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Last minute Portfolio Advice: when to add a “Detail” slide

Color Media © Li Yao

In the Portfolio, the faculty ask for 20 pieces of art, and they allow up to 4 “Detail” images. So, you’re already limited in how many extra images you can include. For the vast majority of the art submitted in all our admissions Portfolios, nearly 99% of it, a detail slide is not necessary. However, there are some rare Portfolio pieces where a detail image is effective and useful.

For example…

Here’s the Full image of a Hawk, created under direct observation of a preserved specimen, and a detail of the face (hint: use the web browser Back button to come back to the blog after opening each image).

Color Media © Li Yao

Color Media © Li Yao

Color Media © Li Yao

Color Media © Li Yao

 

 

Notice that the detail slide is a new optically zoomed-in capture of the detail area. This is NOT a re-sampling or cropping of the full image. So this “Detail” area maintains high resolution and isn’t blurry or pixelated.

Extensive work was put into the face of the Hawk. Highlights, line-work, different textures (beak, eye, short sharp feathers, longer fluffy feathers, etc.), all appear natural and realistic even with a distinct artistic style.

The artist is demonstrating an accomplished use of Watercolor.

 

Here’s another example this time a city-scape and a close-in detail of a portion of the original.

Color Media © Li Yao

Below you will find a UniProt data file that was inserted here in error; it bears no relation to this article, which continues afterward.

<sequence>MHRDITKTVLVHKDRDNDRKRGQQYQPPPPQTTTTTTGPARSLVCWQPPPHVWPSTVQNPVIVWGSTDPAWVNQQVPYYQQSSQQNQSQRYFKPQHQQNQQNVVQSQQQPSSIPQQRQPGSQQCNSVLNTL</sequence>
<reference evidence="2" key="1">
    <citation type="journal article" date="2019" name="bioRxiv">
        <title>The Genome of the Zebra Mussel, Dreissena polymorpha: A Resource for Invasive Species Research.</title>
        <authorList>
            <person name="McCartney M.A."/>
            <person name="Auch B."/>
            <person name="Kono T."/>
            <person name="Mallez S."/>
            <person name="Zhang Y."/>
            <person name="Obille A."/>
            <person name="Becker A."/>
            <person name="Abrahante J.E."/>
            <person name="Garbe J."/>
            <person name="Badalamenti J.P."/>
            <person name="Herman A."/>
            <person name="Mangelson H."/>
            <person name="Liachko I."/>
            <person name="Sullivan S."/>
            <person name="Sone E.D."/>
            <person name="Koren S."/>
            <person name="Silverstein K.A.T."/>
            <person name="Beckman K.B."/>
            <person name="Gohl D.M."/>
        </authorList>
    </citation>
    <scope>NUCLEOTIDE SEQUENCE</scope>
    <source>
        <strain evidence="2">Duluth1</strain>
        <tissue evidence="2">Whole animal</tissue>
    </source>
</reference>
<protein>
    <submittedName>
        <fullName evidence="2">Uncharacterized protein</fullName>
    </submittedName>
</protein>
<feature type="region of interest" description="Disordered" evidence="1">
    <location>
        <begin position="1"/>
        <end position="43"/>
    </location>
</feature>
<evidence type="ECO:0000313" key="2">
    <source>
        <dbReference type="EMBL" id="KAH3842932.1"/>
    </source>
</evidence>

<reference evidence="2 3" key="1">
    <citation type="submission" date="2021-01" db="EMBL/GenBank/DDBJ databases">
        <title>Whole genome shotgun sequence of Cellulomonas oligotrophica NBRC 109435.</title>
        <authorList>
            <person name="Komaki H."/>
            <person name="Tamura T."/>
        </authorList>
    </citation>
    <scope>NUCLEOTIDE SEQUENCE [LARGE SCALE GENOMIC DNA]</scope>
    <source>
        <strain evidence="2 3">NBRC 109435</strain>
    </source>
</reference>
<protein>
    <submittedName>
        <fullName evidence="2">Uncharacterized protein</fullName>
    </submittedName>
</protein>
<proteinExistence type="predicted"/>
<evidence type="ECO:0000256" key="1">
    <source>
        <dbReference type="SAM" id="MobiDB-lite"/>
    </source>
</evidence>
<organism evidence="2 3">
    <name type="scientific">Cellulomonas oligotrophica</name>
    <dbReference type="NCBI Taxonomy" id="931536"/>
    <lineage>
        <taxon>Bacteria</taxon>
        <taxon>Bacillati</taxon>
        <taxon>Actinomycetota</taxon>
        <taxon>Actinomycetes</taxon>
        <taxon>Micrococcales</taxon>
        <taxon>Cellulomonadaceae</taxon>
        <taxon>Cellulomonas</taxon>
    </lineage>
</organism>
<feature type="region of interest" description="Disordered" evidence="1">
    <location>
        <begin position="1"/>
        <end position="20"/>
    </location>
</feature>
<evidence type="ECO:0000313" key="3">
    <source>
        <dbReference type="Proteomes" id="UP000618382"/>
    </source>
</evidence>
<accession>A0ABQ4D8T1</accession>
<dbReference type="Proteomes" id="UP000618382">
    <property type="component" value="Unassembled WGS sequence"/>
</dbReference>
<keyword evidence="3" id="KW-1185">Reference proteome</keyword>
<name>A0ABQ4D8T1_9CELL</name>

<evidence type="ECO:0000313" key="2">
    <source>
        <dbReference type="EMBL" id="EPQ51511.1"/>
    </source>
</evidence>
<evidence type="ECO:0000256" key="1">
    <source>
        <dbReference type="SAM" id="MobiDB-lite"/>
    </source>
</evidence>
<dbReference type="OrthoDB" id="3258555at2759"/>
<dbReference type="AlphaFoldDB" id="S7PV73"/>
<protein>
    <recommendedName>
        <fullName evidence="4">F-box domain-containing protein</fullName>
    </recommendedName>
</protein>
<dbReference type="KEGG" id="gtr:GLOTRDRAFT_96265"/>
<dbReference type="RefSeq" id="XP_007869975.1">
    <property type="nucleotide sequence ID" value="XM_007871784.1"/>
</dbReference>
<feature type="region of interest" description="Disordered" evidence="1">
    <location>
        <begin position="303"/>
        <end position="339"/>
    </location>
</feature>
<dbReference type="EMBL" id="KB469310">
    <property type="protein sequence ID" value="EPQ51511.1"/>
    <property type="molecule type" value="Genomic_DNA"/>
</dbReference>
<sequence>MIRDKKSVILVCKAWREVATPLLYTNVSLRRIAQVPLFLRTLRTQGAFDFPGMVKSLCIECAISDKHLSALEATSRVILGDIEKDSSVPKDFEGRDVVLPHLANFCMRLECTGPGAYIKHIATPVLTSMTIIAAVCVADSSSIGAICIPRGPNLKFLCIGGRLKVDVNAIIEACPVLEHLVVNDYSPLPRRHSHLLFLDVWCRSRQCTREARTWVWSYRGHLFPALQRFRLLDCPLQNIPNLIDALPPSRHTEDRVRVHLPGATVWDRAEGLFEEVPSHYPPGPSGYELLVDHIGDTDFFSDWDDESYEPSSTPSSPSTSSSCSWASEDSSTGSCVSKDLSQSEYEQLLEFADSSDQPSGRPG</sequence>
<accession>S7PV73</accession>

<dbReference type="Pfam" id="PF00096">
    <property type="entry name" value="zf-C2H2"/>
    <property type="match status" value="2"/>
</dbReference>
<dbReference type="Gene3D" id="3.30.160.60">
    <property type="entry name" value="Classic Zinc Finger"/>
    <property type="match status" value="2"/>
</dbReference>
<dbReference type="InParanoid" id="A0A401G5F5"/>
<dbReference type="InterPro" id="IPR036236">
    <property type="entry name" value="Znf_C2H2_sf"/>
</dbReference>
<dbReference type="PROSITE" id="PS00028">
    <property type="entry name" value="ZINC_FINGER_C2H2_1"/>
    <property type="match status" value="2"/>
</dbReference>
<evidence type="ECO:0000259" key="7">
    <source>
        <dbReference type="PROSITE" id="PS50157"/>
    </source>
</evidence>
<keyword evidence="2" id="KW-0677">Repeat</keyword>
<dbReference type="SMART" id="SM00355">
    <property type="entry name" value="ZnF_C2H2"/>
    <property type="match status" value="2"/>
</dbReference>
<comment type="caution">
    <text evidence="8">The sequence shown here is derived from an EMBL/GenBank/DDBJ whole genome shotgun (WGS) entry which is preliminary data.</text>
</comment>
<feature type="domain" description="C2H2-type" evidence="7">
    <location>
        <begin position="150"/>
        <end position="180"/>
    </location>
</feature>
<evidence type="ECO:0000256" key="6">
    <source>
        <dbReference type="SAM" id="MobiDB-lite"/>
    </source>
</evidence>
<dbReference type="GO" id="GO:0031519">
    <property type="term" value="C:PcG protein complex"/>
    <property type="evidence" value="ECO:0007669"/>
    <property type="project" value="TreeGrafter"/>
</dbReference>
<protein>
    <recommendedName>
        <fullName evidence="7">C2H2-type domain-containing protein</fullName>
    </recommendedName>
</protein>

Color Media © Li Yao

Color Media © Li Yao

Color Media © Li Yao

 

 

Again, the “Detail” image maintains high-resolution and avoids the blurry/pixelated look that can happen when cropping the full image down to an area of detail and then enlarging the crop. Always best to capture a new optically zoomed image when showing detail.

The area chosen for the detail image also shows different textures, good perspective and color, and extensive detail work from the moldings at the top of the building to the black-and-white bricks in the foreground.

The artist worked with markers on this piece and started with a direct observation sketch.

 

Though I don’t have an example to share, if you have a traditional 3D sculpture in your Portfolio, a second view point can be an excellent choice for a detail image (zoom-in not always necessary for this sort of detail image).

Advice in a nutshell? Be Judicious! Select which Portfolio piece(s) could benefit from a detail and what part of the piece warrants that detail the most.

If you have any last-minute questions, please contact us – medart-info@jhmi.edu.
I’ll be answering emails every day, and especially on the 15th!
Dacia

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